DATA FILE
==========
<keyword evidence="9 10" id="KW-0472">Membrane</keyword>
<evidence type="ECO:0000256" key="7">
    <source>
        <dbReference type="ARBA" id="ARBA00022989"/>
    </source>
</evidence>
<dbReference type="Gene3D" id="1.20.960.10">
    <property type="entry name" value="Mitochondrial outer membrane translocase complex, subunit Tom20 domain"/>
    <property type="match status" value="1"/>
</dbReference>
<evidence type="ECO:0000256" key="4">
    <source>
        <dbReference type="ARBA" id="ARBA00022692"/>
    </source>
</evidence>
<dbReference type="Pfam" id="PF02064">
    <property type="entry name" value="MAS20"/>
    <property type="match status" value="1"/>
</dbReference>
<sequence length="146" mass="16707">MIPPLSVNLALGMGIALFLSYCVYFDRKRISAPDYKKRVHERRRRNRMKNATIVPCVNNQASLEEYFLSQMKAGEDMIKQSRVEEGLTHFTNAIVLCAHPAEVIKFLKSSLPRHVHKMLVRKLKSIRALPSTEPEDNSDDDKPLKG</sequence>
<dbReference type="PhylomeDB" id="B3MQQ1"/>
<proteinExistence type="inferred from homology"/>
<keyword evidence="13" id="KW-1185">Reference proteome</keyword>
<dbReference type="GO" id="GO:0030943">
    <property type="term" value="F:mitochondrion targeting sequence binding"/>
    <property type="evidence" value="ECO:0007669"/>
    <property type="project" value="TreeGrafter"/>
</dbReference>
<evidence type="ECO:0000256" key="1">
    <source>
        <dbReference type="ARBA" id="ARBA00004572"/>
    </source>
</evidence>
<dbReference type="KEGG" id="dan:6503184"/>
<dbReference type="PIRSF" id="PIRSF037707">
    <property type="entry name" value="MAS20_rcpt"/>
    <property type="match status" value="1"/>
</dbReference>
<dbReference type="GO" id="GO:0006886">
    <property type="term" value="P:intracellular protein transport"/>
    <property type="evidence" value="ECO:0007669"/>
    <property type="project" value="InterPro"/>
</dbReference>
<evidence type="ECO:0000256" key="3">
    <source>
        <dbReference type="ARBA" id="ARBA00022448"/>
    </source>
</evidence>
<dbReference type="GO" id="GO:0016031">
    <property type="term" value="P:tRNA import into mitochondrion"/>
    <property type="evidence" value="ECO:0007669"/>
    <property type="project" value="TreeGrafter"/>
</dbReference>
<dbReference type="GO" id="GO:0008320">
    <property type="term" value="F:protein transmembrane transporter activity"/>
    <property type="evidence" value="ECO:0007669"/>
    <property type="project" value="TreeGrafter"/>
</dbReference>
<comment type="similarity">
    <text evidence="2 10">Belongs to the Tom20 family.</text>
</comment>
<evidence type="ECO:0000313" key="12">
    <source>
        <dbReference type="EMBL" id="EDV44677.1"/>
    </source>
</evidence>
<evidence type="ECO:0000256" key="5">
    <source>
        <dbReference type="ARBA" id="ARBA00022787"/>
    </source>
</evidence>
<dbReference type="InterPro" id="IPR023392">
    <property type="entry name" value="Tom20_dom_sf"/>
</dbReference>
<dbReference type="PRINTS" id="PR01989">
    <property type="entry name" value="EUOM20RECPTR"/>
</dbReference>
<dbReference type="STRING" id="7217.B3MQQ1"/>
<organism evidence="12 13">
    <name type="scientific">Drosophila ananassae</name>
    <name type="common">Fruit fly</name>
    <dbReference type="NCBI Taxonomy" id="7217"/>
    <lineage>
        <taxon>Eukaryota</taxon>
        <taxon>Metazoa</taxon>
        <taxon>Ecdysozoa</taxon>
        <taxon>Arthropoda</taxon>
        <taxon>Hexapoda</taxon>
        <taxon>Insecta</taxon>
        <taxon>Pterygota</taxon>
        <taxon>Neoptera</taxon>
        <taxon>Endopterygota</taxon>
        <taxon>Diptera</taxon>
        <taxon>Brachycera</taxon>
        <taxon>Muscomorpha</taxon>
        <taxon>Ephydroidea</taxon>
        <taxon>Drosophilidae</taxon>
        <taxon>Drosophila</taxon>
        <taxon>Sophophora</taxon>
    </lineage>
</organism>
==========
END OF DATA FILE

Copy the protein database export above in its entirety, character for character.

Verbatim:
<keyword evidence="9 10" id="KW-0472">Membrane</keyword>
<evidence type="ECO:0000256" key="7">
    <source>
        <dbReference type="ARBA" id="ARBA00022989"/>
    </source>
</evidence>
<dbReference type="Gene3D" id="1.20.960.10">
    <property type="entry name" value="Mitochondrial outer membrane translocase complex, subunit Tom20 domain"/>
    <property type="match status" value="1"/>
</dbReference>
<evidence type="ECO:0000256" key="4">
    <source>
        <dbReference type="ARBA" id="ARBA00022692"/>
    </source>
</evidence>
<dbReference type="Pfam" id="PF02064">
    <property type="entry name" value="MAS20"/>
    <property type="match status" value="1"/>
</dbReference>
<sequence length="146" mass="16707">MIPPLSVNLALGMGIALFLSYCVYFDRKRISAPDYKKRVHERRRRNRMKNATIVPCVNNQASLEEYFLSQMKAGEDMIKQSRVEEGLTHFTNAIVLCAHPAEVIKFLKSSLPRHVHKMLVRKLKSIRALPSTEPEDNSDDDKPLKG</sequence>
<dbReference type="PhylomeDB" id="B3MQQ1"/>
<proteinExistence type="inferred from homology"/>
<keyword evidence="13" id="KW-1185">Reference proteome</keyword>
<dbReference type="GO" id="GO:0030943">
    <property type="term" value="F:mitochondrion targeting sequence binding"/>
    <property type="evidence" value="ECO:0007669"/>
    <property type="project" value="TreeGrafter"/>
</dbReference>
<evidence type="ECO:0000256" key="1">
    <source>
        <dbReference type="ARBA" id="ARBA00004572"/>
    </source>
</evidence>
<dbReference type="KEGG" id="dan:6503184"/>
<dbReference type="PIRSF" id="PIRSF037707">
    <property type="entry name" value="MAS20_rcpt"/>
    <property type="match status" value="1"/>
</dbReference>
<dbReference type="GO" id="GO:0006886">
    <property type="term" value="P:intracellular protein transport"/>
    <property type="evidence" value="ECO:0007669"/>
    <property type="project" value="InterPro"/>
</dbReference>
<evidence type="ECO:0000256" key="3">
    <source>
        <dbReference type="ARBA" id="ARBA00022448"/>
    </source>
</evidence>
<dbReference type="GO" id="GO:0016031">
    <property type="term" value="P:tRNA import into mitochondrion"/>
    <property type="evidence" value="ECO:0007669"/>
    <property type="project" value="TreeGrafter"/>
</dbReference>
<dbReference type="GO" id="GO:0008320">
    <property type="term" value="F:protein transmembrane transporter activity"/>
    <property type="evidence" value="ECO:0007669"/>
    <property type="project" value="TreeGrafter"/>
</dbReference>
<comment type="similarity">
    <text evidence="2 10">Belongs to the Tom20 family.</text>
</comment>
<evidence type="ECO:0000313" key="12">
    <source>
        <dbReference type="EMBL" id="EDV44677.1"/>
    </source>
</evidence>
<evidence type="ECO:0000256" key="5">
    <source>
        <dbReference type="ARBA" id="ARBA00022787"/>
    </source>
</evidence>
<dbReference type="InterPro" id="IPR023392">
    <property type="entry name" value="Tom20_dom_sf"/>
</dbReference>
<dbReference type="PRINTS" id="PR01989">
    <property type="entry name" value="EUOM20RECPTR"/>
</dbReference>
<dbReference type="STRING" id="7217.B3MQQ1"/>
<organism evidence="12 13">
    <name type="scientific">Drosophila ananassae</name>
    <name type="common">Fruit fly</name>
    <dbReference type="NCBI Taxonomy" id="7217"/>
    <lineage>
        <taxon>Eukaryota</taxon>
        <taxon>Metazoa</taxon>
        <taxon>Ecdysozoa</taxon>
        <taxon>Arthropoda</taxon>
        <taxon>Hexapoda</taxon>
        <taxon>Insecta</taxon>
        <taxon>Pterygota</taxon>
        <taxon>Neoptera</taxon>
        <taxon>Endopterygota</taxon>
        <taxon>Diptera</taxon>
        <taxon>Brachycera</taxon>
        <taxon>Muscomorpha</taxon>
        <taxon>Ephydroidea</taxon>
        <taxon>Drosophilidae</taxon>
        <taxon>Drosophila</taxon>
        <taxon>Sophophora</taxon>
    </lineage>
</organism>